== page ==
But even if you join a pool, you’re unlikely to get much without an ASIC. The division in the mining world is largely between people who own a lot of ASICs and those who only have a few. Given the level of competition, personal computers generally don’t cut it anymore.

Still, you can help out the Bitcoin network by contributing the power you have. Theoretically, the network gets more resilient as its computing power grows, so every little bit helps. The foundation that supports and promotes Bitcoin offers free software that allows you to contribute to the network using a home computer.

How much can you make by Bitcoin mining?

We’ve established that Bitcoin mining is difficult, but hey, you’re allowed to dream. Here's a Bitcoin mining example that might help explain what you get if you won a block reward.

It’s important to note here that Bitcoin’s mining rewards every 10 minutes are roughly the same. Your payout, should you be so lucky, will depend on whether you mine a block yourself (unlikely) or share it with other miners in a pool.

Bitcoin pays out a mining reward each time a new “block” is entered into the permanent record of transactions. The reward shrinks every few years, but for now, it is 3.125 BTC.

Beyond that reward, Bitcoin miners also receive the proceeds from transaction fees assessed automatically when the cryptocurrency is sent from one crypto wallet to another. Unlike the block reward, transaction fees are not set. They vary based on network conditions, such as the number of transactions at a given point.

As more blocks are added to Bitcoin’s blockchain, the size of the reward will decline intermittently. This is known as a “Bitcoin halving,” and the most recent one happened in April 2024, when the reward dropped (in Bitcoin terms) from 6.25 BTC to 3.125. However, these "halvings" have historically been associated with cryptocurrency bull markets, and so they don't always decrease mining rewards in dollar terms. 3.125 BTC is worth more than $200,000 as of May 2024.

Once there are a total of 21 million Bitcoins in circulation, the block rewards will stop, and miners will be compensated only by transaction fees

CoinDesk. What Is a Block Reward?. Accessed Sep 13, 2022.
. But you probably won’t be alive to see the end of block rewards; the current estimate for when this will happen is around 2140.

Bitcoin mining rewards over the last decade

Below is a table showing how the reward for Bitcoin mining has changed over the last ten years, after each "halving" event. Prices are rounded to the nearest dollar.

Date

Block reward post-halving

Bitcoin closing price on day of halving

Jul. 9, 2016

12.5 BTC

$651

May 11, 2020

6.25 BTC

$8,602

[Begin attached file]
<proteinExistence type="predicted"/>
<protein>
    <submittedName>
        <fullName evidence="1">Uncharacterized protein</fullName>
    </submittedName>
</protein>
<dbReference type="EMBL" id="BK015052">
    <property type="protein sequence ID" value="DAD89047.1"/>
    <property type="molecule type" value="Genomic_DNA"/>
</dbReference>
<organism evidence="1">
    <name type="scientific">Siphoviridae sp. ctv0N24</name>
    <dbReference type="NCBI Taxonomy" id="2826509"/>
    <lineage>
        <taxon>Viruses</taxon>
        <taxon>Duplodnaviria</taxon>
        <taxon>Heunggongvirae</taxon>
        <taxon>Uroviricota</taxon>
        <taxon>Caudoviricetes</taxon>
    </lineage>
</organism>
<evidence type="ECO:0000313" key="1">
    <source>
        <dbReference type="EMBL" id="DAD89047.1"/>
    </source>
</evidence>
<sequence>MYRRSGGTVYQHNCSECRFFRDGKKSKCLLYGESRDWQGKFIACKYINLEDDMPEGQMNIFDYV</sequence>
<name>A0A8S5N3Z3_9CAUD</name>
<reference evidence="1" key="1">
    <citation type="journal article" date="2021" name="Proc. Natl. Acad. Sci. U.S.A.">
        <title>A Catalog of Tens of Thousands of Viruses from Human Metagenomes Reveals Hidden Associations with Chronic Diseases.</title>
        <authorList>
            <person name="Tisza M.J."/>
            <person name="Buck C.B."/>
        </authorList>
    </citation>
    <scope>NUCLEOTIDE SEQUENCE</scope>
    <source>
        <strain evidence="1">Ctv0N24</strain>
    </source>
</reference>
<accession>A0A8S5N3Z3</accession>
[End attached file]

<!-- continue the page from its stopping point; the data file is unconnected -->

April 19, 2024

3.125 BTC

$63,844

2028?

1.5625 BTC

???

Source: Yahoo Finance.

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What about electricity costs?

Unless you have a cheap source of electricity, it’s possible that your mining costs will exceed whatever you make in rewards. Here’s a Bitcoin mining example that might be relevant to an everyday U.S. household.

ASICs vary by cost, efficiency and performance, so you’ll want to do your homework before you get started. But as an example, one commonly used ASIC is the AntMiner S9, which on May 22, 2024, was retailing for around $1,900 on Amazon (or about $850 used).

NiceHash, a mining platform, calculates that the AntMiner S9 could bring in about $179.10 worth of Bitcoin in a month based on prices on May 22, 2024. But at average residential power rates, you’d be paying a hundred-plus dollars a month to operate it. So you’d barely be breaking even before the cost of the hardware

U.S. Energy Information Administration. Electric Power Monthly. Accessed Sep 13, 2022.
.

However, that doesn’t mean mining is always a losing proposition. These calculations can change if the price of electricity goes down, or the value of Bitcoin goes up. If you believe Bitcoin's value will rise over time, you may think of your month-to-month losses as a long-term investment.

Bitcoin mining is generally allowed in the U.S., but some other countries have outlawed it — China is one major example

.

Even if you're in the U.S., it's worthwhile to check in on your local regulations, especially if you're planning to use multiple ASICs or operate them somewhere outside of your home.

What other cryptocurrencies can you mine?

Most cryptocurrencies that use the term “proof-of-work” can theoretically be mined. Some Bitcoin alternatives, or altcoins, include Litecoin and Dogecoin. There are some — including Monero — that can be mined using a home computer. Others require ASICs, and some rely on GPUs — “graphics processing units” originally developed for gaming and other heavy-duty applications.

However, there are a lot of cryptocurrencies that do not support mining. Many of these are “proof-of-stake” cryptocurrencies, which rely on a more energy-efficient process known as staking. This involves putting some crypto at risk in order to submit a new block and earn a reward.

Notably, Ethereum, the second-most valuable cryptocurrency, recently completed the process of converting to proof of stake.

» Learn more about what happened with the Ethereum merge

The author owned Bitcoin, Dogecoin and Ethereum at the time of publication. The editor owned Bitcoin.